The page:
There’s been a debate on twitter over the last couple of days about the issue of political commentators and conflicts of interest, and Bryce Edward’s asked me to articulate my thoughts on the matter so here they are.
I’ve said before that I think Matthew Hooton is currently our best political commentator, even though our ideologies are very different. That’s partly because Hooton is articulate and very smart, but mostly because of his unique position in the New Zealand political landscape. He’s a long-time National Party insider, which means he understands how the governing party works, but he’s also engaged in a very bitter feud – driven partly by ideology, partly personality and partly commercial interest – with several powerful people in the National hierarchy, which means he uses his insight and acumen to openly critique his own team.
Which is awesome. But doesn’t that create a massive conflict of interest? I don’t think so. No more than someone like Michelle Boag, undyingly loyal National cheerleader, who is motivated to comment to promote National rather than critique it because it advances her interests and those of her allies. All of these people have agendas, and I think Hooton’s law would go something like:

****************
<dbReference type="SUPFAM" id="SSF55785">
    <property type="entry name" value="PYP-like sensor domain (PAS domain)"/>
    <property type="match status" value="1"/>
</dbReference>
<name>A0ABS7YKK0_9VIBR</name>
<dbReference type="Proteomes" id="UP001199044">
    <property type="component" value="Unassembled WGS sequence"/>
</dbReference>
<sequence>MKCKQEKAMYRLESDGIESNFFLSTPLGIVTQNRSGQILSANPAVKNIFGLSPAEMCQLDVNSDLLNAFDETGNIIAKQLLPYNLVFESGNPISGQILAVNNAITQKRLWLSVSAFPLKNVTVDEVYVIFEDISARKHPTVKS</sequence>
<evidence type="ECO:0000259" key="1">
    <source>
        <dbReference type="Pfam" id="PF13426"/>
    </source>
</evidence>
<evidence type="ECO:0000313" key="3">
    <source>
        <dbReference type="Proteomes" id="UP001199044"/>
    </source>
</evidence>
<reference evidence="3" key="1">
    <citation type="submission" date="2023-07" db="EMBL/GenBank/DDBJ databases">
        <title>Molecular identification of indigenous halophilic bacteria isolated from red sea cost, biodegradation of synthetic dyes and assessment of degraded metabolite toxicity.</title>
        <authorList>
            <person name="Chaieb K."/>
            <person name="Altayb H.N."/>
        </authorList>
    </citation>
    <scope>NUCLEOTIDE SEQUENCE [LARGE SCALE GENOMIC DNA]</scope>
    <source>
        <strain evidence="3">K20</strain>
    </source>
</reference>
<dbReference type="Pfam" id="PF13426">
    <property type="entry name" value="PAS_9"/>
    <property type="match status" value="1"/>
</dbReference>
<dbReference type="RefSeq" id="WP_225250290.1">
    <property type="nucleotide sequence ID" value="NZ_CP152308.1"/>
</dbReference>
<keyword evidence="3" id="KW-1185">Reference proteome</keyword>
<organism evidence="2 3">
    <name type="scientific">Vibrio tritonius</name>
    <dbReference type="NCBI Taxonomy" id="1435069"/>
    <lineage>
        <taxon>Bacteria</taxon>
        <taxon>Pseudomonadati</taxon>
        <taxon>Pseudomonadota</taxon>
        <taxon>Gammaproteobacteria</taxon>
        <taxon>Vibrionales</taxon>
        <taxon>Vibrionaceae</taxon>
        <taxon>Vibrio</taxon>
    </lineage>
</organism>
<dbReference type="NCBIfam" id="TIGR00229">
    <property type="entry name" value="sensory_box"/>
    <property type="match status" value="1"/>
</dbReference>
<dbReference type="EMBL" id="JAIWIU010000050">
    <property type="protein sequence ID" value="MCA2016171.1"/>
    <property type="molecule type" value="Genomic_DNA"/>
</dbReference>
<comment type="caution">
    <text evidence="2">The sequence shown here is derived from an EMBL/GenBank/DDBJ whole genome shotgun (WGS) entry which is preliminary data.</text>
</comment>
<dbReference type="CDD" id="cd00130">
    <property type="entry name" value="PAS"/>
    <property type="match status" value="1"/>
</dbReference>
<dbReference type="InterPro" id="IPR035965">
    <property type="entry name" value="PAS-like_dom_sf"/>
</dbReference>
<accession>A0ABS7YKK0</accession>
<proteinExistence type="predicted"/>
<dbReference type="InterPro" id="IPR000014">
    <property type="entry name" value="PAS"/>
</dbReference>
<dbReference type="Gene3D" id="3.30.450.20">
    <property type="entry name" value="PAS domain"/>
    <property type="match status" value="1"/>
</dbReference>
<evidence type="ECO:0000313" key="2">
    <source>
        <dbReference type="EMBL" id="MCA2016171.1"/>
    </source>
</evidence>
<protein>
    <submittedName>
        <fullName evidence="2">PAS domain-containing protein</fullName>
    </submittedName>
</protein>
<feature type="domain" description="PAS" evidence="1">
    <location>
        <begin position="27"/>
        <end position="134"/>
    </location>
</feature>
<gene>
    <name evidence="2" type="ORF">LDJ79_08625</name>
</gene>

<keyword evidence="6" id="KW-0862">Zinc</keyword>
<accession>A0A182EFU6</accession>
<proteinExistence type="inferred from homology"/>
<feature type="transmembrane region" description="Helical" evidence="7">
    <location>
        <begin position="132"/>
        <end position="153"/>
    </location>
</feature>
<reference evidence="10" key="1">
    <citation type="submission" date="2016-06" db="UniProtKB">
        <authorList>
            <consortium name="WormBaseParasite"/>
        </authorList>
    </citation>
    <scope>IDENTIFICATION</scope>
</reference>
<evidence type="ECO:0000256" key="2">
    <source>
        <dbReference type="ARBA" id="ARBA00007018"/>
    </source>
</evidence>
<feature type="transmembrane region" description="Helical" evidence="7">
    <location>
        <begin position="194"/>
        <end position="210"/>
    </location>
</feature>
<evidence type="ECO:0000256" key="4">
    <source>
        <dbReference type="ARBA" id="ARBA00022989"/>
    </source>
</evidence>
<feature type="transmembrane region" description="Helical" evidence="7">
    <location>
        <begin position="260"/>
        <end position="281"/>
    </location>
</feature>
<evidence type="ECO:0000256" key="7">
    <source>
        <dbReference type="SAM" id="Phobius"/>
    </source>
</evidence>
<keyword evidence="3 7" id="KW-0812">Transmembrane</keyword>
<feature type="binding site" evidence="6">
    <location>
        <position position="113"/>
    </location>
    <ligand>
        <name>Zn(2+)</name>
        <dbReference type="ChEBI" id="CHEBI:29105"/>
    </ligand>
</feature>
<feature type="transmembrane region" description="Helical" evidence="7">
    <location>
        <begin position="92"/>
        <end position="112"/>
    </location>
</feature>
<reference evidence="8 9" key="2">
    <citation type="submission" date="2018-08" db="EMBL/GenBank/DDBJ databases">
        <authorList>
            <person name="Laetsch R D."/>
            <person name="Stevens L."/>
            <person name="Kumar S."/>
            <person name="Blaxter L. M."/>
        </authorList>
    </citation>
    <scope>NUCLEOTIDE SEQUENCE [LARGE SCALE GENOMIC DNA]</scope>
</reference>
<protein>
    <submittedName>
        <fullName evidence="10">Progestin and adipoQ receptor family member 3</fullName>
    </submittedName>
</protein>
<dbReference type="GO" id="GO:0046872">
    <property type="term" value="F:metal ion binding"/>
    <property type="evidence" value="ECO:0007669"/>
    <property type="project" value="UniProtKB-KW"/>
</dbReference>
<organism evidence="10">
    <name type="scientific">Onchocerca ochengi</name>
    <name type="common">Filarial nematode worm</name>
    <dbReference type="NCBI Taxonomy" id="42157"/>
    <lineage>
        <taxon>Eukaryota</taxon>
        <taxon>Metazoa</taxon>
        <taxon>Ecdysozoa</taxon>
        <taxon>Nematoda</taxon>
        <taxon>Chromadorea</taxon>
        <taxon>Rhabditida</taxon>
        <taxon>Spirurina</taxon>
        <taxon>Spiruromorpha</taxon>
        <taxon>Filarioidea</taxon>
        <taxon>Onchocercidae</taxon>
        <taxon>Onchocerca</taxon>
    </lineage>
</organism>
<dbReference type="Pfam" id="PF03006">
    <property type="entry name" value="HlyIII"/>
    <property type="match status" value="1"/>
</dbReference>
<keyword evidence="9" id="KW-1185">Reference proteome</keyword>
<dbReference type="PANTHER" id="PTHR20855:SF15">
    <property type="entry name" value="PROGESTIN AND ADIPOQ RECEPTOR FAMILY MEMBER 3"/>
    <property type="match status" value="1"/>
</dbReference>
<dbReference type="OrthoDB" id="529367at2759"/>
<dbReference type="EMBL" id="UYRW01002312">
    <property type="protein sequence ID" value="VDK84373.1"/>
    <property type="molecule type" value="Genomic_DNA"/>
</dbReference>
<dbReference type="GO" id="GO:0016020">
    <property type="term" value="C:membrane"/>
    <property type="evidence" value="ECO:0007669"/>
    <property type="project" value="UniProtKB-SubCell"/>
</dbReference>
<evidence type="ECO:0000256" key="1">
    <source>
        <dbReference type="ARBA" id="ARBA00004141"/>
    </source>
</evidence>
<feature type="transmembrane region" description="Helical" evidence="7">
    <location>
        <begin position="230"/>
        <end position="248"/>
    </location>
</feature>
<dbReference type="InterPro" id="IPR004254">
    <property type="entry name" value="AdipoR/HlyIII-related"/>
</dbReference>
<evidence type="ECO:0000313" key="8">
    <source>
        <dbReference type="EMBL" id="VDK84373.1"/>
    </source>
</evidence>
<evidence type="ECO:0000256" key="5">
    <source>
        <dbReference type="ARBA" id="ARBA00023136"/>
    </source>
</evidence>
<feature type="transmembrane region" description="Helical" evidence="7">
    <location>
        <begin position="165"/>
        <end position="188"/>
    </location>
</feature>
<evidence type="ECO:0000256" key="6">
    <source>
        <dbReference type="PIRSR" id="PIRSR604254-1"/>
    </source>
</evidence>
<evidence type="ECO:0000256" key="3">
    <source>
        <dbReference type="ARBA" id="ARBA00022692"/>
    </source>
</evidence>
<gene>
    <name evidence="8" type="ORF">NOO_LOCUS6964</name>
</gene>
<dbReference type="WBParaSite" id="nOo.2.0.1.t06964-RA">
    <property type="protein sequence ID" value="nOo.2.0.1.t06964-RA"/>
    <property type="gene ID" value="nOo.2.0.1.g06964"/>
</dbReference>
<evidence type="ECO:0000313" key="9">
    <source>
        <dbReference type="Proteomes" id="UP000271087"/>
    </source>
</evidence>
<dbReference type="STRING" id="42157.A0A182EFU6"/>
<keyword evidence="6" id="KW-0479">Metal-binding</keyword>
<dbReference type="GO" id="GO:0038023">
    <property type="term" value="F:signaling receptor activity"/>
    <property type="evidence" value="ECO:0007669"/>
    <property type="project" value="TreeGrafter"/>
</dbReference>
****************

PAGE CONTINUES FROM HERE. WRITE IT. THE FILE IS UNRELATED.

The more insight an insider has into the political process, the more calculated their agenda in disseminating those insights
I’m more concerned about commercial conflicts of interest among commentators and other media figures. There’s a wildly lucrative and very shadowy marketplace out there where journalists and commentators provide ‘media training’ or ‘communications consulting’ for politicians and their parties, and then pop up on TV or radio speaking as advocates for them without disclosing that. This would be very easy for media outlets to fix. All it takes is a disclosure statement, and if the commentator can’t make one because their relationship with their political clients is ‘commercial in confidence’ then they shouldn’t be given a platform. Hooton quite often discloses a conflict of interest when he’s talking on Nine To Noon, but it’s not something you hear very often from any other pundits. And there are big, big conflicts-of-interest out there.